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Implementing database monitoring tools for 201 CMR 17 compliance

Adrian Lane of Securosis reviews what solution providers need to watch for when they implement database activity monitoring products and help customers achieve 201 CMR 17 compliance.

The Massachusetts data privacy standard 201 CMR 17 was put into effect March of this year. Unlike previous state privacy laws, 201 CMR 17 pushes security requirements to a whole new level, requiring that companies understand threats specifically relevant to their operations. It's the first law to require more than encrypted data communications, and the legislation challenges organizations to look at both the data and systems that manage data. One of the unspoken facts is that Social Security numbers, driver's license numbers, passwords and other sensitive personal information is being stored in relational databases. The database is the container around which security and usage controls are being applied.

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A consultant reviews where many customers go wrong with 201 CMR 17 compliance.
Firms that are otherwise unaffected by regulatory controls, such as HIPAA or PCI DSS, but process sensitive information as part of their business are now being held accountable for their data security practices. Customers will look to channels for help with compliance as they grapple with new policies and procedures. This is the reason why database activity monitoring (DAM) tools are being evaluated -- for the potential to detect threats and enforce policy. DAM platforms are designed to detect information misuse and data breaches in ways auditing, access controls and intrusion detection systems cannot. Lots of promise, and lots of potential, but that does not mean you will be happy with the technology or that it will accomplish the task you need it to do. In this tip, we'll review many "gotchas" that you'll need to be aware of when implementing database activity monitoring tools for your customers' data privacy needs.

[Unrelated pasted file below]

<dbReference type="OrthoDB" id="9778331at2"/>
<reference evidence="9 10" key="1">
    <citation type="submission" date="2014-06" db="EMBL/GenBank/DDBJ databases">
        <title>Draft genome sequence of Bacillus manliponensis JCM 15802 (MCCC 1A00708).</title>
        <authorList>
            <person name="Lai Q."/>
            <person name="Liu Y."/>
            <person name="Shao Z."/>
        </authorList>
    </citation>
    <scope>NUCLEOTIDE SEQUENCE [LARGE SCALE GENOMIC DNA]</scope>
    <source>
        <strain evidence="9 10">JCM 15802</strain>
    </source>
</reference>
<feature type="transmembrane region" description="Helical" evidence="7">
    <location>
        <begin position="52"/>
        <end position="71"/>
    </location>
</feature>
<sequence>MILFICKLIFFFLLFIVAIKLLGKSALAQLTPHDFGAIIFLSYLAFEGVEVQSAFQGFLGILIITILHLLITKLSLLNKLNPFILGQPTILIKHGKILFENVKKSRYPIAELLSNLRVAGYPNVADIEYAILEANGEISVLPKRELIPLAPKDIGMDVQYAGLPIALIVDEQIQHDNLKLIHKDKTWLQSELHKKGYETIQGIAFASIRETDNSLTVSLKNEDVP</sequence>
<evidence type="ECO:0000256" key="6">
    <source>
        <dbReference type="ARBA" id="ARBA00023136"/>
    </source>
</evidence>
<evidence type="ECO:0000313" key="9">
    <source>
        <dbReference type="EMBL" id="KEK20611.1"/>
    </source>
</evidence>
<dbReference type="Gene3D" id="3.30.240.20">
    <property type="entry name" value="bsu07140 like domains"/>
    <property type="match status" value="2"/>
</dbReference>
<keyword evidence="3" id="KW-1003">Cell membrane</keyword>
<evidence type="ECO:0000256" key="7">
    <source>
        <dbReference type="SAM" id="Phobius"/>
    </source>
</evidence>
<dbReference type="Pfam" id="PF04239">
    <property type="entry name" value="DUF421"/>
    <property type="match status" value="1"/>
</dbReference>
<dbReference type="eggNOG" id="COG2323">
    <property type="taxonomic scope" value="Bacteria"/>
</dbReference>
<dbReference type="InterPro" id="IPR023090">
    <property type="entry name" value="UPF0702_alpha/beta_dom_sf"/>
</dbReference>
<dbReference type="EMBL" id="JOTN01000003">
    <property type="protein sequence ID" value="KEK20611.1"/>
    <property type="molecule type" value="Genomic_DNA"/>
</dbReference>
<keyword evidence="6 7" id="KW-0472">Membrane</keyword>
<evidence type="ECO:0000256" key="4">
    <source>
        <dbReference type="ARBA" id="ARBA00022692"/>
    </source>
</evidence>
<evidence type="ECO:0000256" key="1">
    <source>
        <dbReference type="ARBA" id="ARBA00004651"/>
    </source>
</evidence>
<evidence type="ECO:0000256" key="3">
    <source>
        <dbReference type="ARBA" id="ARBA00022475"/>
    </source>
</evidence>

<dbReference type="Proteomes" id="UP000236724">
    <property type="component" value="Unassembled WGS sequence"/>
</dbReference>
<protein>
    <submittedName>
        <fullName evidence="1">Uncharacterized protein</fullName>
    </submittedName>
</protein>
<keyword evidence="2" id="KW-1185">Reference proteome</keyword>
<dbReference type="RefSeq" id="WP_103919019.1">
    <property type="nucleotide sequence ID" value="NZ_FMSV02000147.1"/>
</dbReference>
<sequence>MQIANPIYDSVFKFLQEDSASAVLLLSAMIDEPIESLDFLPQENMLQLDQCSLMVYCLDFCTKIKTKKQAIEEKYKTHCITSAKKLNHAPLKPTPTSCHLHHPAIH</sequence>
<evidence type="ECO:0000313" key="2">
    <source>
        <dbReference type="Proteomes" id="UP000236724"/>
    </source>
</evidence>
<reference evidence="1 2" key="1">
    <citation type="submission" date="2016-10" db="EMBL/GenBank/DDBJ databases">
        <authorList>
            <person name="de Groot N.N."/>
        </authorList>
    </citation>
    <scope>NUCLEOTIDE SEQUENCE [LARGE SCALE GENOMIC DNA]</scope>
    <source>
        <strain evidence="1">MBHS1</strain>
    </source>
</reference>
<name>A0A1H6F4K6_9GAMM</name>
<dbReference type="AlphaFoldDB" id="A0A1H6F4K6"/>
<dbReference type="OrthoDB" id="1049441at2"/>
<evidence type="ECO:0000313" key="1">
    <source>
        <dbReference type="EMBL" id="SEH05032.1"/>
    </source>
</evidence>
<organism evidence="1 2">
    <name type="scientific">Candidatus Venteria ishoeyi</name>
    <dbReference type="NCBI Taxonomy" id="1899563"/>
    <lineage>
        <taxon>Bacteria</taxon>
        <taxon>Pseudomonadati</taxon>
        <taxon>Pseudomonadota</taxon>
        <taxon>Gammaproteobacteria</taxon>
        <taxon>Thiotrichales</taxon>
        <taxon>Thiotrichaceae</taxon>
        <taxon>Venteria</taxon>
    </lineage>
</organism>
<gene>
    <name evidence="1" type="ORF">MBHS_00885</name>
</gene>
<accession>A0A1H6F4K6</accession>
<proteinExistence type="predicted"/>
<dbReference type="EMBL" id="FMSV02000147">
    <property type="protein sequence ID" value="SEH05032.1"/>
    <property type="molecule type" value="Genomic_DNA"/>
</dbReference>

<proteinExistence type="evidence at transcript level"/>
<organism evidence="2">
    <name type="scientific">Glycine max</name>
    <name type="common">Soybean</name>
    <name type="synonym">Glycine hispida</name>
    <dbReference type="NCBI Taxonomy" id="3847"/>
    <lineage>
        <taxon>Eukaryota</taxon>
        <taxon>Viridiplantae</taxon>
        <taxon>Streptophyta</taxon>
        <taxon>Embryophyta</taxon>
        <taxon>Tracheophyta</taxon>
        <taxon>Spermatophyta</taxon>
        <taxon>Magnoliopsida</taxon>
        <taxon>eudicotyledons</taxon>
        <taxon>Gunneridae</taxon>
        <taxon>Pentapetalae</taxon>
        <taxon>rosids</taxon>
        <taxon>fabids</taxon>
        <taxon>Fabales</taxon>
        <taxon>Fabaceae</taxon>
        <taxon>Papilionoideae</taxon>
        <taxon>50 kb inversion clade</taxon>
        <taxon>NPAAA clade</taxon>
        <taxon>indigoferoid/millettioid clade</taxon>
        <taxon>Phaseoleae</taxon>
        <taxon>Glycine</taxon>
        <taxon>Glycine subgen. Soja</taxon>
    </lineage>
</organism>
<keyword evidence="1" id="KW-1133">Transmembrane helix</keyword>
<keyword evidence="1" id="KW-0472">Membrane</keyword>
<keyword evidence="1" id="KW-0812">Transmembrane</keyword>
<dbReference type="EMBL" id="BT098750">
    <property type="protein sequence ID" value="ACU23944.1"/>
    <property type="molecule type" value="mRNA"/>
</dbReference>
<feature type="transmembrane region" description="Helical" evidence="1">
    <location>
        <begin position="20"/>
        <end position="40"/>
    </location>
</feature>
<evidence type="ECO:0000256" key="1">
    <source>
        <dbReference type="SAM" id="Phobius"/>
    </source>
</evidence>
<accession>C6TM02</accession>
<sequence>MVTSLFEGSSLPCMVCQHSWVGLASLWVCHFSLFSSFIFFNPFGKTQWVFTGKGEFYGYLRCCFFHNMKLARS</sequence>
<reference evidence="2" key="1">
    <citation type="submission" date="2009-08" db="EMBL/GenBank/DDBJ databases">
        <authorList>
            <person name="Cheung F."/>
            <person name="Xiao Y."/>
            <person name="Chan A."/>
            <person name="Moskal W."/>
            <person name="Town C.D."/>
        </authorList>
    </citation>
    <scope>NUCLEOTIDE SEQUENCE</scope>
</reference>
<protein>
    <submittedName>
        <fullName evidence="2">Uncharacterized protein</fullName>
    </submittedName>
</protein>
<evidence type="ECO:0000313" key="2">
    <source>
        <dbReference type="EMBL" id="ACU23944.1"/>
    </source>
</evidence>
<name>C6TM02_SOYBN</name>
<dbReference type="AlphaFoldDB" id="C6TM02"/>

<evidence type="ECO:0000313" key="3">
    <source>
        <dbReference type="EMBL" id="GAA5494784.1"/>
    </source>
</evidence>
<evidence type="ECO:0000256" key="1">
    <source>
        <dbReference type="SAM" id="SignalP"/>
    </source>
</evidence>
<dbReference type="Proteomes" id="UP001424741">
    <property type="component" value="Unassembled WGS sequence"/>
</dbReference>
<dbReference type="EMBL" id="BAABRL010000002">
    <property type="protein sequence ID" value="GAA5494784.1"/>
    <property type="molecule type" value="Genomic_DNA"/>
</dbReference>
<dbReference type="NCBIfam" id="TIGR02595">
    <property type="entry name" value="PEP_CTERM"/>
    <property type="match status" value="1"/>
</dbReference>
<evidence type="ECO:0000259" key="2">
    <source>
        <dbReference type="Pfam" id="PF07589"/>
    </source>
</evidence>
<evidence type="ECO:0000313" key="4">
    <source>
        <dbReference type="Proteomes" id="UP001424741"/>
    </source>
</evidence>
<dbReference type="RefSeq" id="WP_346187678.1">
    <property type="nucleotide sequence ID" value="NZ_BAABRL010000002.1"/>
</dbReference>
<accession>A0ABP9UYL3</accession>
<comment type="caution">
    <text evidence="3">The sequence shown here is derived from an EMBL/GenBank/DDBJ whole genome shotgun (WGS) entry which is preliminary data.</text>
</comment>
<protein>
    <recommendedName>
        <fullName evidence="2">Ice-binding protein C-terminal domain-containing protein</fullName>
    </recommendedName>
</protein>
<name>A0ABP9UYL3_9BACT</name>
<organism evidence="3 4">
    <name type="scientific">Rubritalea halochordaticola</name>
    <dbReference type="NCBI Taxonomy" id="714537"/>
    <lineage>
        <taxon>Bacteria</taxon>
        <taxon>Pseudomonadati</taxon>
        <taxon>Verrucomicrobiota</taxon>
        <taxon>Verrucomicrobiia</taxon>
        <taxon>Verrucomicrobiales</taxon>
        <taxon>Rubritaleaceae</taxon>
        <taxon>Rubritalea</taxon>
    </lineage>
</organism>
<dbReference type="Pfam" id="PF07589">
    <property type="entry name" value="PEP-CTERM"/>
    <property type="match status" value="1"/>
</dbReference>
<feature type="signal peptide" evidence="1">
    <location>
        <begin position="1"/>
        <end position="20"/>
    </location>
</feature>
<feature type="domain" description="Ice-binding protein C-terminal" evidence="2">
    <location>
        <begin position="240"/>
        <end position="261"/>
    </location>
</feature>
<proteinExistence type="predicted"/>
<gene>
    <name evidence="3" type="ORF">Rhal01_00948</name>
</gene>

Database security policies
Database activity monitoring captures activity against a database, and quite specifically, captures and analyzes 'Select' statements used to query information from the database. This is important as database auditing tools typically only capture changes to data, not access to data. Great, but now what? Mass 201 CMR 17 compliance regulations do not mandate specific policies; you have to figure that out. The vendor is going to say, "Don't worry": it has thousands of policies, out of the box, for all sorts of regulatory requirements. But are any of them useful? Maybe not.

Count on having to turn monitoring on to observe what is going on with your database. And we are not just talking about failed logins, but users trying to download all customer data, administrative activity, queries from outside your organization or any other form of inappropriate use by credentialed users. To catch unwanted behavior, you need to use DAM with a combination of policies your vendor provided and several that you will need to write. After all, you cannot expect the database monitoring vendor to understand appropriate use cases for your environment. They will not know the behavioral profile of your workers, how your administrator roles are defined, where your arbitrary line for "too much data being viewed" is, and they certainly will not assign the same criticality to events that you do.